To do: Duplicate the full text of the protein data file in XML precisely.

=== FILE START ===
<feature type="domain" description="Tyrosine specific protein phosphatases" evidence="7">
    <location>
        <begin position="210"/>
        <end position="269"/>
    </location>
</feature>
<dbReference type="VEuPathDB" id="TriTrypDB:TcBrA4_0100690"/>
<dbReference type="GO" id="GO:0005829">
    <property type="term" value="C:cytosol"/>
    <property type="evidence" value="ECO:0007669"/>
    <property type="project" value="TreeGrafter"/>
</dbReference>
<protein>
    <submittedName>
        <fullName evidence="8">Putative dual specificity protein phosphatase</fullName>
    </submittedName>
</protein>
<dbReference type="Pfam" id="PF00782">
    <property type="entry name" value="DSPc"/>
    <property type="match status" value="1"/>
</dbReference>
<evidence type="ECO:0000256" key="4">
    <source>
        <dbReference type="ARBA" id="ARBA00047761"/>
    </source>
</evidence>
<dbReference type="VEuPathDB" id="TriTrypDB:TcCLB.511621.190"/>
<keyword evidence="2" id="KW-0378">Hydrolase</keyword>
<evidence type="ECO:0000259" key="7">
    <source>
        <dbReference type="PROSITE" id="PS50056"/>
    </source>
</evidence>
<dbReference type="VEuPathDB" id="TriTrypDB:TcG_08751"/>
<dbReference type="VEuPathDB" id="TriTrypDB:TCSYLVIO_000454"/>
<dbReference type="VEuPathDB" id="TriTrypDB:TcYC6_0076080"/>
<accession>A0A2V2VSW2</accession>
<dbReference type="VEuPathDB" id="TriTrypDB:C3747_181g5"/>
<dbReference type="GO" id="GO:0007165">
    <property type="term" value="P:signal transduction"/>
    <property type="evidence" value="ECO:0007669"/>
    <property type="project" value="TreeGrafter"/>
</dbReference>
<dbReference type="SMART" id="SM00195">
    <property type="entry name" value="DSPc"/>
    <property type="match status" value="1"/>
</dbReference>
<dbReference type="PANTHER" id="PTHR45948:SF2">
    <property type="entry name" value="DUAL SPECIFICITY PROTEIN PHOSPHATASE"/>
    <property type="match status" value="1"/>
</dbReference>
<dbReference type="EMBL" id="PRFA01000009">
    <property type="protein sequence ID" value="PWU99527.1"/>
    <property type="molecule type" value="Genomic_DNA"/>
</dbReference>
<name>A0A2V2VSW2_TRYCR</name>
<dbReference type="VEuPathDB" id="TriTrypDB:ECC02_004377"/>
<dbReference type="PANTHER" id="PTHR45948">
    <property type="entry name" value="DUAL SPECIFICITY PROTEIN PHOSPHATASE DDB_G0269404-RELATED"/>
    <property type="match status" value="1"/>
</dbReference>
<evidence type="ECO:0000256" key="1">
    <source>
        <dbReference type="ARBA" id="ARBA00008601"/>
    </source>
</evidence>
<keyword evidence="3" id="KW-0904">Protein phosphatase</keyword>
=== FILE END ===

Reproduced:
<feature type="domain" description="Tyrosine specific protein phosphatases" evidence="7">
    <location>
        <begin position="210"/>
        <end position="269"/>
    </location>
</feature>
<dbReference type="VEuPathDB" id="TriTrypDB:TcBrA4_0100690"/>
<dbReference type="GO" id="GO:0005829">
    <property type="term" value="C:cytosol"/>
    <property type="evidence" value="ECO:0007669"/>
    <property type="project" value="TreeGrafter"/>
</dbReference>
<protein>
    <submittedName>
        <fullName evidence="8">Putative dual specificity protein phosphatase</fullName>
    </submittedName>
</protein>
<dbReference type="Pfam" id="PF00782">
    <property type="entry name" value="DSPc"/>
    <property type="match status" value="1"/>
</dbReference>
<evidence type="ECO:0000256" key="4">
    <source>
        <dbReference type="ARBA" id="ARBA00047761"/>
    </source>
</evidence>
<dbReference type="VEuPathDB" id="TriTrypDB:TcCLB.511621.190"/>
<keyword evidence="2" id="KW-0378">Hydrolase</keyword>
<evidence type="ECO:0000259" key="7">
    <source>
        <dbReference type="PROSITE" id="PS50056"/>
    </source>
</evidence>
<dbReference type="VEuPathDB" id="TriTrypDB:TcG_08751"/>
<dbReference type="VEuPathDB" id="TriTrypDB:TCSYLVIO_000454"/>
<dbReference type="VEuPathDB" id="TriTrypDB:TcYC6_0076080"/>
<accession>A0A2V2VSW2</accession>
<dbReference type="VEuPathDB" id="TriTrypDB:C3747_181g5"/>
<dbReference type="GO" id="GO:0007165">
    <property type="term" value="P:signal transduction"/>
    <property type="evidence" value="ECO:0007669"/>
    <property type="project" value="TreeGrafter"/>
</dbReference>
<dbReference type="SMART" id="SM00195">
    <property type="entry name" value="DSPc"/>
    <property type="match status" value="1"/>
</dbReference>
<dbReference type="PANTHER" id="PTHR45948:SF2">
    <property type="entry name" value="DUAL SPECIFICITY PROTEIN PHOSPHATASE"/>
    <property type="match status" value="1"/>
</dbReference>
<dbReference type="EMBL" id="PRFA01000009">
    <property type="protein sequence ID" value="PWU99527.1"/>
    <property type="molecule type" value="Genomic_DNA"/>
</dbReference>
<name>A0A2V2VSW2_TRYCR</name>
<dbReference type="VEuPathDB" id="TriTrypDB:ECC02_004377"/>
<dbReference type="PANTHER" id="PTHR45948">
    <property type="entry name" value="DUAL SPECIFICITY PROTEIN PHOSPHATASE DDB_G0269404-RELATED"/>
    <property type="match status" value="1"/>
</dbReference>
<evidence type="ECO:0000256" key="1">
    <source>
        <dbReference type="ARBA" id="ARBA00008601"/>
    </source>
</evidence>
<keyword evidence="3" id="KW-0904">Protein phosphatase</keyword>